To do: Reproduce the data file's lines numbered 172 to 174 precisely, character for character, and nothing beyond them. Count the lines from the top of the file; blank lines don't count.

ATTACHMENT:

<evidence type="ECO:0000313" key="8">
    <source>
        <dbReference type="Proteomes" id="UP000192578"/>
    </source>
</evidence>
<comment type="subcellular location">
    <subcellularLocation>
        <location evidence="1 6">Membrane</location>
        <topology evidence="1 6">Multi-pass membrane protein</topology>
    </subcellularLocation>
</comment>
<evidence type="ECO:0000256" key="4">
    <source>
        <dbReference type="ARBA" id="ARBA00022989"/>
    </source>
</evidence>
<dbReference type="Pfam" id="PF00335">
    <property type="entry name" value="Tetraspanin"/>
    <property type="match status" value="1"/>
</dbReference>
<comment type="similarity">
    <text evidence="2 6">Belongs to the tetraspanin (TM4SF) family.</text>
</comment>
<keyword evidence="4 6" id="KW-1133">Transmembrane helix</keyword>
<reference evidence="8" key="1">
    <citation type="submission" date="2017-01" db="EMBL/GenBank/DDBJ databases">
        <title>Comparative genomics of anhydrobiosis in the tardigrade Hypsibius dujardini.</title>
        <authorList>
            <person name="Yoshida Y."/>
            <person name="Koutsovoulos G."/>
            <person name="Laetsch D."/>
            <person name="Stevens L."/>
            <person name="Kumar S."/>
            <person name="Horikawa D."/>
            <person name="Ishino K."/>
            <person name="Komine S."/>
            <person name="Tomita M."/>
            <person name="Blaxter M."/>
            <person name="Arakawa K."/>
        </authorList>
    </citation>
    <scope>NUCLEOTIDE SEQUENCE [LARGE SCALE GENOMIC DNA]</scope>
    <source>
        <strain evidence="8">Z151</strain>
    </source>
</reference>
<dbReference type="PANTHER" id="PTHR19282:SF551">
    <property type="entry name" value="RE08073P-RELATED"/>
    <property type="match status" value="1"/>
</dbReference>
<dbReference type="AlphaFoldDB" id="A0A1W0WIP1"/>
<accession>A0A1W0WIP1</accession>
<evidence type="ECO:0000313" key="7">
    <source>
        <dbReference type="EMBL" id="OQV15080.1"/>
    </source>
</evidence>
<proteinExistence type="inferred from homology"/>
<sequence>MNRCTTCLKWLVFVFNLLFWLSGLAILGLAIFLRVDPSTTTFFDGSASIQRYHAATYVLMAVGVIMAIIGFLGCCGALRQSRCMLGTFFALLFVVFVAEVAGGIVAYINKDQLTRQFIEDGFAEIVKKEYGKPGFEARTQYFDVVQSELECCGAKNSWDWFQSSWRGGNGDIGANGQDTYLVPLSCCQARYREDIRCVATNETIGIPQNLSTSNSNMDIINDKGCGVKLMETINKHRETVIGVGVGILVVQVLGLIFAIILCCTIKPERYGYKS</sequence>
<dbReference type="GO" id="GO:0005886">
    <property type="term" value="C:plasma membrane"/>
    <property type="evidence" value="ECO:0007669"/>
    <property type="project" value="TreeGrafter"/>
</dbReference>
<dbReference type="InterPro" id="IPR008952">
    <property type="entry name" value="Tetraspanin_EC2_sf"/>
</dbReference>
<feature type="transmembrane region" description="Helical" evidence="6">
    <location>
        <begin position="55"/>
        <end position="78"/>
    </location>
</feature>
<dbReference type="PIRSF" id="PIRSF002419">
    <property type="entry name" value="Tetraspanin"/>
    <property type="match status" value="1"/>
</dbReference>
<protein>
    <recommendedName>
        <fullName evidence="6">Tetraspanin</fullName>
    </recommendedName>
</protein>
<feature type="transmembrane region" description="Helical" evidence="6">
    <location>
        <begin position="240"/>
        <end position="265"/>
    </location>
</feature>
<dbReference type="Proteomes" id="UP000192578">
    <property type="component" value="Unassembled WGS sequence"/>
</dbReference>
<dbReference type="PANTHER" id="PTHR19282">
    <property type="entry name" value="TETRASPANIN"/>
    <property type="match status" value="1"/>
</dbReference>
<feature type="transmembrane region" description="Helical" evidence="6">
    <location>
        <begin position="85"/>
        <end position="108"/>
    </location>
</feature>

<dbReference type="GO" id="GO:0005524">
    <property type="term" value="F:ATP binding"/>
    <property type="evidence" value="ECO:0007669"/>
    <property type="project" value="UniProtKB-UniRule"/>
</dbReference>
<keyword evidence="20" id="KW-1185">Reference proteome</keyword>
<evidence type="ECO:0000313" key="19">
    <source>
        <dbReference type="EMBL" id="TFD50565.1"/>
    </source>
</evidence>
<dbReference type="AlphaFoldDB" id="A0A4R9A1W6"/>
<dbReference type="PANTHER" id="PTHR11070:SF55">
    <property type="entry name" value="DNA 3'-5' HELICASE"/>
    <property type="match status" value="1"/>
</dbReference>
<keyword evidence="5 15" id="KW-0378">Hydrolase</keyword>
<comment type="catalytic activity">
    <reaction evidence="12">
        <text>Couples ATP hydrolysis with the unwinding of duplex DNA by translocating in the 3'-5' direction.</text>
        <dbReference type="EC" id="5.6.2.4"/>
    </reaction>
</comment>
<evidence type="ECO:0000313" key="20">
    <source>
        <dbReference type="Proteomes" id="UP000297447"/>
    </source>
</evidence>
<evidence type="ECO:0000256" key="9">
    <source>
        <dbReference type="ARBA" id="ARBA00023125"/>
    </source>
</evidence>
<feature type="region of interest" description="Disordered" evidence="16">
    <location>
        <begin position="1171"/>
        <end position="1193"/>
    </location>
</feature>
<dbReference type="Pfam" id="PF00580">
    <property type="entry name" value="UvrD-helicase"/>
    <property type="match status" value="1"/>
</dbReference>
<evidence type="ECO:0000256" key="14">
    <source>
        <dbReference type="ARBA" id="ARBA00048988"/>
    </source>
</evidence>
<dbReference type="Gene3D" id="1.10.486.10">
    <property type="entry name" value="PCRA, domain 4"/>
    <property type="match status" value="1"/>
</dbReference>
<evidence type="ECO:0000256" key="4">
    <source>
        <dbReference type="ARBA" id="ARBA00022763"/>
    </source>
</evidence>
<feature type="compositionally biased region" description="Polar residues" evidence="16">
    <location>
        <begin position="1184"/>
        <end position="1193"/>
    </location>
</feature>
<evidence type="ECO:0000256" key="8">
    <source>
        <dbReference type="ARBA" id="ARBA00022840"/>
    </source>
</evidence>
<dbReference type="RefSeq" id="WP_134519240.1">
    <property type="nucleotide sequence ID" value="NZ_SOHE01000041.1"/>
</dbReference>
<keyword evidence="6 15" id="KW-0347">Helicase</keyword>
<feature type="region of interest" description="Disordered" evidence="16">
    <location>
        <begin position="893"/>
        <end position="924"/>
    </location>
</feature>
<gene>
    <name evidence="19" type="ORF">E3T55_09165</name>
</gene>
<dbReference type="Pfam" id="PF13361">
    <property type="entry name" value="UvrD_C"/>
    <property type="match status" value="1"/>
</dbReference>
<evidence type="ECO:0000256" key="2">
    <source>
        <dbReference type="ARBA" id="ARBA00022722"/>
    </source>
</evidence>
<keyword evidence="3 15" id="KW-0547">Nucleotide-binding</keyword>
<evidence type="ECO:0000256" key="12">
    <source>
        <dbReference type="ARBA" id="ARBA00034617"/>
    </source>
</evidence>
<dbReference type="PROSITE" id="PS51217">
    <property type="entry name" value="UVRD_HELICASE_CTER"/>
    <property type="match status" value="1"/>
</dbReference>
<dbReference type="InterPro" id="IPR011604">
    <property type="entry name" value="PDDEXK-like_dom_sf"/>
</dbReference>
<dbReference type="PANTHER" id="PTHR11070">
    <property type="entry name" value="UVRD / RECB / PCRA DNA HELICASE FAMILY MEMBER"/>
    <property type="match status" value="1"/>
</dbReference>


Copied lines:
</dbReference>
<keyword evidence="6 15" id="KW-0347">Helicase</keyword>
<feature type="region of interest" description="Disordered" evidence="16">